Two hundred works by Rossini Perez (b. 1932, Macaíba, Brazil) invites MAR’s visitor to his universe of engravings, paintings, sculptures, photographs and objects. Rossini was an active artist during some of the most important moments of engraving in Brazil, including the impact of Concretism and the use of geometric forms as a symptom of modernity.
The artist was one key actor in promoting the practice of engraving in Rio de Janeiro and in other countries. His dialogue with the urban space began on the early 50s, but his partnership with the Museum of Modern Art of Rio de Janeiro – MAM Rio, where the engraving’s workshops where implemented prior to the opening of the museum, placed him in the centre of debates about the expansion of modern vocabulary and the implementation of abstraction. At MAM, he has been assistant to artists like Edith Behring (1916 – 1996, Brazil) and Johnny Friedlaender (1912, Prussia – 1992, France) and worked with names like Anna Bella Geiger (b. 1933, Rio de Janeiro) and Thereza Miranda (b. 1928, Rio de Janeiro), who will also have works in the show.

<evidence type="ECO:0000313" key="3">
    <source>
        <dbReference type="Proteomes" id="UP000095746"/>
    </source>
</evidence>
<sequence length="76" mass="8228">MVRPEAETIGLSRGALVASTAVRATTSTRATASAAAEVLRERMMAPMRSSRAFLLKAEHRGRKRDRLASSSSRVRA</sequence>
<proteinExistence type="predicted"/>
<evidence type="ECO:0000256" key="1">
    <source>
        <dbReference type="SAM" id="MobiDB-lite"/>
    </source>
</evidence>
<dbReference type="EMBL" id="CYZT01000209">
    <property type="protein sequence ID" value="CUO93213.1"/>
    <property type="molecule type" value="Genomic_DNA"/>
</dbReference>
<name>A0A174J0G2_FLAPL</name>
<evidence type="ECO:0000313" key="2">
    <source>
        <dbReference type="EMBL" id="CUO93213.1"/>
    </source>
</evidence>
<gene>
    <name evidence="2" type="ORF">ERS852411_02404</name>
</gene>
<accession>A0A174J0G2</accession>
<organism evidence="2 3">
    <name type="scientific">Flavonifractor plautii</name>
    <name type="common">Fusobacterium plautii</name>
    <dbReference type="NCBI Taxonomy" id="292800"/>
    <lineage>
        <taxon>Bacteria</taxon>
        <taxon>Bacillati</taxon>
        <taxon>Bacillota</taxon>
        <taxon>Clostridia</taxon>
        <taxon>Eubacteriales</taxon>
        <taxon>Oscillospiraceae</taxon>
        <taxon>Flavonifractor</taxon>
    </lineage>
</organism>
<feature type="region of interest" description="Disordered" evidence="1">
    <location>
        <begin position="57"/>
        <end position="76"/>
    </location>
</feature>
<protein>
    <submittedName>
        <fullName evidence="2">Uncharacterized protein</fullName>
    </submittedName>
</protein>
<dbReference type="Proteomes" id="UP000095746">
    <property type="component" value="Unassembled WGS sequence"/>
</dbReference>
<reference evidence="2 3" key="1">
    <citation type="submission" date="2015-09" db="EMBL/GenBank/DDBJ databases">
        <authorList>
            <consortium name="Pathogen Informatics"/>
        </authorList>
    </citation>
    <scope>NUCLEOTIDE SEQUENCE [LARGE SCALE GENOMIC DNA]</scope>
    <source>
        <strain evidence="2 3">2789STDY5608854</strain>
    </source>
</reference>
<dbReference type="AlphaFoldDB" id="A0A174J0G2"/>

On the 1970s, the artist was invited by Brazil Foreign Minister to teach the technique in Senegal. In Africa, Rossini taught to local artists a new form of representation related with their origins, and he himself ended up influenced by the discovery of new worlds of colours and images from African society, other than other elements that were incorporated to his plastic vocabulary. For Marcelo Campos, curator of the show along Maria de Lourdes Parreiras Horta and Marcia Mello, Rossini’s “experience with Africa, teaching engraving, singularized his production, that started to accept vivid colours, now observing street markets, ethnic patterns, hairstyles, re-forging a historical bound between Brazil and Africa”.
In parallel to his work with engraving, the artist witnessed the destruction and renovation of Rio de Janeiro, and recorded constructions that disappeared of the city’s landscape. As if he were an anthropologist and an archivist, he methodically photographed he city and wrote down his impressions on notebooks, collected furniture, tiles, and mirrors that complete the exhibition at MAR.